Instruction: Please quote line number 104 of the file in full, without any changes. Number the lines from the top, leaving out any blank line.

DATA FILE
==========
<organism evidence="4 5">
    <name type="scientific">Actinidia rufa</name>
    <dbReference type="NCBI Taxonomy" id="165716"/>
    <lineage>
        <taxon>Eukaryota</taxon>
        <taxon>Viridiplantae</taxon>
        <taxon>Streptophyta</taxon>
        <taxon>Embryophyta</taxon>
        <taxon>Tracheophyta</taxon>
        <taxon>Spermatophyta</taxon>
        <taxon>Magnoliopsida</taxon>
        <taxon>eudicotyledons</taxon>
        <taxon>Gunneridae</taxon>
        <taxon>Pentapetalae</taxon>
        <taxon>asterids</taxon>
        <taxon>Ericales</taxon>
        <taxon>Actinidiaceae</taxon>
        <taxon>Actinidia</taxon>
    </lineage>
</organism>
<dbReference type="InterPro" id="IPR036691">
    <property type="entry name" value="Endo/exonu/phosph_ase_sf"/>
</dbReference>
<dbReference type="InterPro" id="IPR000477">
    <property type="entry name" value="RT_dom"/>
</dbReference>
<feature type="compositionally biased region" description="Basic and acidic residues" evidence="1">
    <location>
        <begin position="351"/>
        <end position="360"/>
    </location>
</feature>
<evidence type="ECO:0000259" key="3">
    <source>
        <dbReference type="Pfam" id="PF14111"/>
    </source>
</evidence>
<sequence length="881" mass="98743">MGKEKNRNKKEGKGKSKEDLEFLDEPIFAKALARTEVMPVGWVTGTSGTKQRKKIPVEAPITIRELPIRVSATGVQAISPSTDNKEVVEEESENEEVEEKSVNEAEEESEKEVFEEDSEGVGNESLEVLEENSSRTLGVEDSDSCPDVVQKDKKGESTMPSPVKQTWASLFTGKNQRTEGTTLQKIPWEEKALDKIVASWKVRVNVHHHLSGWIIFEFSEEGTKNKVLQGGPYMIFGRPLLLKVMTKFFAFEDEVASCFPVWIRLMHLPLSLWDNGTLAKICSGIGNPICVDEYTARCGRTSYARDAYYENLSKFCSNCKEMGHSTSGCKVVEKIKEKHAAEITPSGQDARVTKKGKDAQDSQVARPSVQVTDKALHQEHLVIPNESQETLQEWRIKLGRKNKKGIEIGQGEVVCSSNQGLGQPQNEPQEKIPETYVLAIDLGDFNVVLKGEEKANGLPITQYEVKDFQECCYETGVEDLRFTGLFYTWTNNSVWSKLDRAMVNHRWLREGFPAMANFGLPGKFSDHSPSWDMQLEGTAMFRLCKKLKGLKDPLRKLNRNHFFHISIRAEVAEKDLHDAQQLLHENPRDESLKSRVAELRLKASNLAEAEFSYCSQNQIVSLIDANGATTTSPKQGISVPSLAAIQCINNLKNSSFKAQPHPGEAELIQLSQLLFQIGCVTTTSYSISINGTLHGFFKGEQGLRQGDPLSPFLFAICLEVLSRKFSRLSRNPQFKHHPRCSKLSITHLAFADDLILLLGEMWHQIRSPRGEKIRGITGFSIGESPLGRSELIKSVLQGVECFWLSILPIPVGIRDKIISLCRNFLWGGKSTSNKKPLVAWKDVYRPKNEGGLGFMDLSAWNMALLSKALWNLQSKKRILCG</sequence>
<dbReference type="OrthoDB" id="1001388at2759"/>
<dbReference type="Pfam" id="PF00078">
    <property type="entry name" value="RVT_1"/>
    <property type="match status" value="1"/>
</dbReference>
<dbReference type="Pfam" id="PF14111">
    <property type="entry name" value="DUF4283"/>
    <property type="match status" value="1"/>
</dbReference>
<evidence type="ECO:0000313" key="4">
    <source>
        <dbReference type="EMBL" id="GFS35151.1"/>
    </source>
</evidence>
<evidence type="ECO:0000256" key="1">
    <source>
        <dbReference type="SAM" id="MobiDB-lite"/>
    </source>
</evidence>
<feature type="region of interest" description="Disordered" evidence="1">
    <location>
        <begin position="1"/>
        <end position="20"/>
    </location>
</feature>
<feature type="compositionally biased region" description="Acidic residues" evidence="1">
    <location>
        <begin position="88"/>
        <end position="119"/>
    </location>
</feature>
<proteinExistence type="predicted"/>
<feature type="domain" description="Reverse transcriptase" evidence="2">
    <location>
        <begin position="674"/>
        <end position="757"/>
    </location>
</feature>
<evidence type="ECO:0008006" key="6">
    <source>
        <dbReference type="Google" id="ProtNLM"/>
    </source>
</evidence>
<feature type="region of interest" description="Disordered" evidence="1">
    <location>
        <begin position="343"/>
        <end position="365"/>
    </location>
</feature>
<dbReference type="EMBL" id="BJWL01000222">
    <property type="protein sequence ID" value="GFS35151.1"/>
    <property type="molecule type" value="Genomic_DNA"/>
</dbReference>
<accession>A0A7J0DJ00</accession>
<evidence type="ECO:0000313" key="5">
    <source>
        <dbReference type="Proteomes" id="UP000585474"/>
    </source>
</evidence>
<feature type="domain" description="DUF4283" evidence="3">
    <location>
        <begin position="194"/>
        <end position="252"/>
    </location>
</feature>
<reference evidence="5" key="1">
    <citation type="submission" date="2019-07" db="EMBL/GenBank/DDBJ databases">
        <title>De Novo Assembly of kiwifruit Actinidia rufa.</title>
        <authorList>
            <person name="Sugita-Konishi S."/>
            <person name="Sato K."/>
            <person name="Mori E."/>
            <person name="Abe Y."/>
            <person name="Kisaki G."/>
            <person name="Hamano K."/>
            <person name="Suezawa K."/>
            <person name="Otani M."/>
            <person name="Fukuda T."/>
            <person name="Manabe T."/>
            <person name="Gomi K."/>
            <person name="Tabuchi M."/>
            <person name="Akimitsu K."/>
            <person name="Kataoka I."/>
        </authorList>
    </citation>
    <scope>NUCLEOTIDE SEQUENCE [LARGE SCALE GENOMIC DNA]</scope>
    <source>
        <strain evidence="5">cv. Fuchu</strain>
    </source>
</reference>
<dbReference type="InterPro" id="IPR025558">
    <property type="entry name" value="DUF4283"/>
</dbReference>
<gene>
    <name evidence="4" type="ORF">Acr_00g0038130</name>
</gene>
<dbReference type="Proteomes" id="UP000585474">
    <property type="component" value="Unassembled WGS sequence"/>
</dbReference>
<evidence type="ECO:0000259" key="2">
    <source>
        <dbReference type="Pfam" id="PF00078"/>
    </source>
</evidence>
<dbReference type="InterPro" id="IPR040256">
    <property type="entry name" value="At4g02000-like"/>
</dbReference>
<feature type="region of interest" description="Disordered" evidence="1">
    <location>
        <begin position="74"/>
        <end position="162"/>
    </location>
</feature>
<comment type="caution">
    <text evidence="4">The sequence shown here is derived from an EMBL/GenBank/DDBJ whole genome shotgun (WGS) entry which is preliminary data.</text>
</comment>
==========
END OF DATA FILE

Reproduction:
<reference evidence="5" key="1">